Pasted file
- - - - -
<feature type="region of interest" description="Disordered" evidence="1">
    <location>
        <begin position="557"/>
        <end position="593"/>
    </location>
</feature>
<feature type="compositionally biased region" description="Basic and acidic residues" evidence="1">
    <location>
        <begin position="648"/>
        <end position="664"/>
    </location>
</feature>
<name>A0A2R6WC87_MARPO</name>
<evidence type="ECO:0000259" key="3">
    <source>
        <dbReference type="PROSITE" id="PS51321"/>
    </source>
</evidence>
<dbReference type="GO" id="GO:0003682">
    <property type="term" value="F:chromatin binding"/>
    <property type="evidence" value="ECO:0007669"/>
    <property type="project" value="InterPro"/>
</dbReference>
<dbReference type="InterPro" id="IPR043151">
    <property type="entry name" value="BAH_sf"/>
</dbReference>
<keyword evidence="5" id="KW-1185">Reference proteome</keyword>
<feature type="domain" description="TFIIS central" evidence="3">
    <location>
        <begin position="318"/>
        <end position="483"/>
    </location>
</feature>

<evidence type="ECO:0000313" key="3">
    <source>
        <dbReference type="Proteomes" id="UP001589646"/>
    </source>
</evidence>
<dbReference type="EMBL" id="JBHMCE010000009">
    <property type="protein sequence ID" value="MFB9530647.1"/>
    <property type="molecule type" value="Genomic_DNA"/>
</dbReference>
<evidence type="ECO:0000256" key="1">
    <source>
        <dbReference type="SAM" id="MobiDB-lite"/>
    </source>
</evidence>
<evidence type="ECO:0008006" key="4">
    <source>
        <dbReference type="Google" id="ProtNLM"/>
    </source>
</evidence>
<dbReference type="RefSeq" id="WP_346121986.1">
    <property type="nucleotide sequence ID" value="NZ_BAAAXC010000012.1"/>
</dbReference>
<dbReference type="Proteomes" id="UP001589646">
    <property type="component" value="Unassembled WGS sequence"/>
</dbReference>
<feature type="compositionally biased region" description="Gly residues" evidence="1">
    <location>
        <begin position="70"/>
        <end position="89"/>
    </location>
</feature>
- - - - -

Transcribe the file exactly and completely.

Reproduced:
<feature type="region of interest" description="Disordered" evidence="1">
    <location>
        <begin position="557"/>
        <end position="593"/>
    </location>
</feature>
<feature type="compositionally biased region" description="Basic and acidic residues" evidence="1">
    <location>
        <begin position="648"/>
        <end position="664"/>
    </location>
</feature>
<name>A0A2R6WC87_MARPO</name>
<evidence type="ECO:0000259" key="3">
    <source>
        <dbReference type="PROSITE" id="PS51321"/>
    </source>
</evidence>
<dbReference type="GO" id="GO:0003682">
    <property type="term" value="F:chromatin binding"/>
    <property type="evidence" value="ECO:0007669"/>
    <property type="project" value="InterPro"/>
</dbReference>
<dbReference type="InterPro" id="IPR043151">
    <property type="entry name" value="BAH_sf"/>
</dbReference>
<keyword evidence="5" id="KW-1185">Reference proteome</keyword>
<feature type="domain" description="TFIIS central" evidence="3">
    <location>
        <begin position="318"/>
        <end position="483"/>
    </location>
</feature>

<evidence type="ECO:0000313" key="3">
    <source>
        <dbReference type="Proteomes" id="UP001589646"/>
    </source>
</evidence>
<dbReference type="EMBL" id="JBHMCE010000009">
    <property type="protein sequence ID" value="MFB9530647.1"/>
    <property type="molecule type" value="Genomic_DNA"/>
</dbReference>
<evidence type="ECO:0000256" key="1">
    <source>
        <dbReference type="SAM" id="MobiDB-lite"/>
    </source>
</evidence>
<evidence type="ECO:0008006" key="4">
    <source>
        <dbReference type="Google" id="ProtNLM"/>
    </source>
</evidence>
<dbReference type="RefSeq" id="WP_346121986.1">
    <property type="nucleotide sequence ID" value="NZ_BAAAXC010000012.1"/>
</dbReference>
<dbReference type="Proteomes" id="UP001589646">
    <property type="component" value="Unassembled WGS sequence"/>
</dbReference>
<feature type="compositionally biased region" description="Gly residues" evidence="1">
    <location>
        <begin position="70"/>
        <end position="89"/>
    </location>
</feature>